As explained on the “Our Framework” page of our website, our method of practicing nonviolence is framed by four foundation components. These components are Educate, Grieve, Celebrate, and Sustain Life. The one we will be looking at today is Sustain Life. This component addresses the economic needs of individuals, like being able to put food on their table, pay their rent, and all around financially maintain the basics of living a normal life. This is traditionally viewed through a narrow lens, but today I would like to challenge the scope of that lens. While social and economic phenomena greatly impact this component, I believe it is environmental phenomena that we are overlooking.
Does being environmentally conscious positively contribute to sustaining life, or is environmentalism a privilege for those more fortunate who have the luxury to live a more sustainable life?
And if environmentalism does really have something positive to contribute to sustaining life, how can the roots of the environmental movement help us achieve (and maintain) this goal within our nonviolent, beloved healthy community?
To provide some historical context, the birth of Environmentalism was coined the Conservation-Efficiency Movement, dating back as early as the 1890’s, long before the “tree hugging hippy” archetype. The Conservation-Efficiency movement was a reaction to severe resource exploitation in the early 1800’s, the need for materials to rebuild the south, and develop the west during the reconstruction era after the American Civil War. In essence, the conservation efficiency movement was a rational planning effort by the government to promote efficient development and use of all natural resources.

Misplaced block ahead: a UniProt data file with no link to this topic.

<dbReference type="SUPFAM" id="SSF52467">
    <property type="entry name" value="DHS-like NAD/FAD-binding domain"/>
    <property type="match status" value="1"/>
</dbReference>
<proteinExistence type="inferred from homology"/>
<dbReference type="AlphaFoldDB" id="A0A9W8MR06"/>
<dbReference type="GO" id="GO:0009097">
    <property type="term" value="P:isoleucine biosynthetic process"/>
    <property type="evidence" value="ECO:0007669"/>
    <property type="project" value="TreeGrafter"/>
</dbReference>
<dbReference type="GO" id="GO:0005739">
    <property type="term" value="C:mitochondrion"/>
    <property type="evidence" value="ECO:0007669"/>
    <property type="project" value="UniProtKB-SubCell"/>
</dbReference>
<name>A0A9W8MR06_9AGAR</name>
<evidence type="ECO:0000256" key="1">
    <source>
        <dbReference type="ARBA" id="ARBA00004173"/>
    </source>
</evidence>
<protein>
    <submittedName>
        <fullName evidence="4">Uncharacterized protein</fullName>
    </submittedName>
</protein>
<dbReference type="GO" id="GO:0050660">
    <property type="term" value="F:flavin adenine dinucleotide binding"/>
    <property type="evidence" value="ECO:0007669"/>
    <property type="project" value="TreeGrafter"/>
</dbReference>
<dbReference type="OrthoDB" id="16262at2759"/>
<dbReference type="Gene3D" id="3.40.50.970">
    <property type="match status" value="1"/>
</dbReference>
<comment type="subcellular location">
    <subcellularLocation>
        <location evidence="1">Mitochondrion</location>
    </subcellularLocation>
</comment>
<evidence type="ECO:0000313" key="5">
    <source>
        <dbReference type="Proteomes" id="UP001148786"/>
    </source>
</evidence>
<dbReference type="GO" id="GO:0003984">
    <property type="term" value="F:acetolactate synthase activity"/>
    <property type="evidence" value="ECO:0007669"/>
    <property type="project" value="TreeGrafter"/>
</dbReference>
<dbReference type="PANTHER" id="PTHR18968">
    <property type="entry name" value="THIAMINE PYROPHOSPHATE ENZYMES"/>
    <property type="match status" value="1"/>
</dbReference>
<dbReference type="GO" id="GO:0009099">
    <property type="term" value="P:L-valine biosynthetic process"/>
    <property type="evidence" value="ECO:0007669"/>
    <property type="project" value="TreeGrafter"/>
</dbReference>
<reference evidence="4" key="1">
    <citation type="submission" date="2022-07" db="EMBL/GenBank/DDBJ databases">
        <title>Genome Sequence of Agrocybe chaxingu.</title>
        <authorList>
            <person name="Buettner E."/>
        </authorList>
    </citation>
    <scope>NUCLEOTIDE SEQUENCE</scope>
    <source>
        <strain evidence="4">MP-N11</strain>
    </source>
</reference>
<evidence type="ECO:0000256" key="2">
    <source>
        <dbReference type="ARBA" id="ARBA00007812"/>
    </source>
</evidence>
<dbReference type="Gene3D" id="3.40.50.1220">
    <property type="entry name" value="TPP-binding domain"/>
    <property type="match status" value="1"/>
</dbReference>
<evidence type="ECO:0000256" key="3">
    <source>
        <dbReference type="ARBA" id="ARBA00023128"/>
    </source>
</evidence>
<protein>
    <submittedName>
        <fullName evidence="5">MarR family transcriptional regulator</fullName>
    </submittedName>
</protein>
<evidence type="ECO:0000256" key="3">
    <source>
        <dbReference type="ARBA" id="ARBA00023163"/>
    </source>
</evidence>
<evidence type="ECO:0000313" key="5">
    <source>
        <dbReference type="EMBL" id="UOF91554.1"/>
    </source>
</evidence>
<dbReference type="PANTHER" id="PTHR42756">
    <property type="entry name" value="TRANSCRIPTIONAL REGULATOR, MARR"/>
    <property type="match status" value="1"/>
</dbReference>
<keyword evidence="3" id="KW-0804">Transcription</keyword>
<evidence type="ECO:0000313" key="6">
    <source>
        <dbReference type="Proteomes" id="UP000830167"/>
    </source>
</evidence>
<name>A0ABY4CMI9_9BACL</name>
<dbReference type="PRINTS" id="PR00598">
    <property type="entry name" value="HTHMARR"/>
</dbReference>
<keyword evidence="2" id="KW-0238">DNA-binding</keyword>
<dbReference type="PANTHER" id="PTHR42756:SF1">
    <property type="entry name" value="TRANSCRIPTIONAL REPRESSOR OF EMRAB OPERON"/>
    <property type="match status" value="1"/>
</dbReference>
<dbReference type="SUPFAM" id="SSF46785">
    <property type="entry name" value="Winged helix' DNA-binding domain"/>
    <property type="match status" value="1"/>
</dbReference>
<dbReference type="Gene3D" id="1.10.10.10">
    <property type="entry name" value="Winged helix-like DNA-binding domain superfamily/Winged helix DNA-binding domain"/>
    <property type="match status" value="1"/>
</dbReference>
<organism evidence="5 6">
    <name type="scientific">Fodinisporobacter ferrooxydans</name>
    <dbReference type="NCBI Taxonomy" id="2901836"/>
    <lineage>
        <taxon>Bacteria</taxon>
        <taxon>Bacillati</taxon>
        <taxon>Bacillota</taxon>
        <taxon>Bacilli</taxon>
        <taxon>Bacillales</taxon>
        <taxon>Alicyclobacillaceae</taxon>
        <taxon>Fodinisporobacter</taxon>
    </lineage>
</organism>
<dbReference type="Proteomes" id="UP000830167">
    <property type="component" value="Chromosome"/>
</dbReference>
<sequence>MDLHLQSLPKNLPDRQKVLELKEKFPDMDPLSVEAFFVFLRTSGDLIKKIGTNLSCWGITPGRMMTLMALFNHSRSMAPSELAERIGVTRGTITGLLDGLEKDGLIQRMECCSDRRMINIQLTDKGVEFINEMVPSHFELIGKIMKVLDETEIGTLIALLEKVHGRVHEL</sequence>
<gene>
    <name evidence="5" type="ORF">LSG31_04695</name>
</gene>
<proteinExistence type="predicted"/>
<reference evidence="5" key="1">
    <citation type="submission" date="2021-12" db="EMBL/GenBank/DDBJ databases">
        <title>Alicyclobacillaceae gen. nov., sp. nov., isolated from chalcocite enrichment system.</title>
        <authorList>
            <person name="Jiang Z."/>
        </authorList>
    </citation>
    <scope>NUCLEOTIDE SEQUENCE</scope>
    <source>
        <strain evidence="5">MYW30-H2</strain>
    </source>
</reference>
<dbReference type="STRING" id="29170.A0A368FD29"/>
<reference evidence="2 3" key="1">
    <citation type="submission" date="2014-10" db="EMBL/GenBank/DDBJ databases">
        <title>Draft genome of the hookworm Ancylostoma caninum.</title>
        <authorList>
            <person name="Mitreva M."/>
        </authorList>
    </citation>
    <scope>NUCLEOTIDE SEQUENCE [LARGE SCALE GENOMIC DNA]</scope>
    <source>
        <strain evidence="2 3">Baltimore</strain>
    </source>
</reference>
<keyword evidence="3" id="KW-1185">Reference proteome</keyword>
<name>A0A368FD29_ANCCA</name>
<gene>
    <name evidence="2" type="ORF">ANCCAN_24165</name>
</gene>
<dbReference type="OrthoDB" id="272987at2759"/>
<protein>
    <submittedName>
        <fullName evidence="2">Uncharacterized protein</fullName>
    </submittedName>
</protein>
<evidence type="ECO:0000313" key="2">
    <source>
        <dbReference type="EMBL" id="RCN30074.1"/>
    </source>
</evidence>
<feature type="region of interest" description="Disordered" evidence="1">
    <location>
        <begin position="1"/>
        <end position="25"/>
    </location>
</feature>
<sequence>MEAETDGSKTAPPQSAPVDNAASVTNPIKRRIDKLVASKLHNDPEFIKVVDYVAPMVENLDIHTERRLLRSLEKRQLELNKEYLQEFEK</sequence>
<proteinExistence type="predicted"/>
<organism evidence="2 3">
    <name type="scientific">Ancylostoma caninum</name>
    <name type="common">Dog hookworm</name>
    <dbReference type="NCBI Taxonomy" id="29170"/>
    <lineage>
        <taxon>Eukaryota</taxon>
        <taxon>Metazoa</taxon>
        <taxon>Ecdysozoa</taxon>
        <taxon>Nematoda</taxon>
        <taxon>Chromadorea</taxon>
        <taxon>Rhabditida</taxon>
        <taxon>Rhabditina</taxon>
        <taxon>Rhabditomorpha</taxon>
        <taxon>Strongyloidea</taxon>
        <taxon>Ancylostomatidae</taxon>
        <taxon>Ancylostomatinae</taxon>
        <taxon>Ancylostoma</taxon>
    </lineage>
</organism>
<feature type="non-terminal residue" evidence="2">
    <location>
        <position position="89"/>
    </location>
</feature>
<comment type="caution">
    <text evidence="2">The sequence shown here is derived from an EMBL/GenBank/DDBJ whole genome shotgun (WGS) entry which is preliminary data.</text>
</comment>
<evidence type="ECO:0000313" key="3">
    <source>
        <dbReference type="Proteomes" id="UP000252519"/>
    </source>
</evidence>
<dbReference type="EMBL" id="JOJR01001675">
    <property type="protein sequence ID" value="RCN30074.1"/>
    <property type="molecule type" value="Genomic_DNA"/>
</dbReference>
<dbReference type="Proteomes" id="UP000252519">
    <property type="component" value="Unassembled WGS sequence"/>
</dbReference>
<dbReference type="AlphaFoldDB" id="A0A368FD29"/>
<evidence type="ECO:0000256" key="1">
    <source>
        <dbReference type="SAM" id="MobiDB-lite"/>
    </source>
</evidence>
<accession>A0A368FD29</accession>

While 2019 may be a far cry from 1890, the need for conservation then is arguably similar to the need for conservation today. The difference here being found in the fact that the US’ relationship to our natural resources is much different now than it was in America's infancy (this is of course thanks to advancements in technology utilized to harbor these resources.) Also, because of climate change, the consequences of government not prioritizing the sustainable development of natural resources are much more dire now than they were over a hundred years ago. The environmental concerns of then were typically surrounding limited amounts of “good timber” for masts of large sailing ships, and the environmental concerns of today are eroding shorelines, melting ice caps and unsafe drinking water.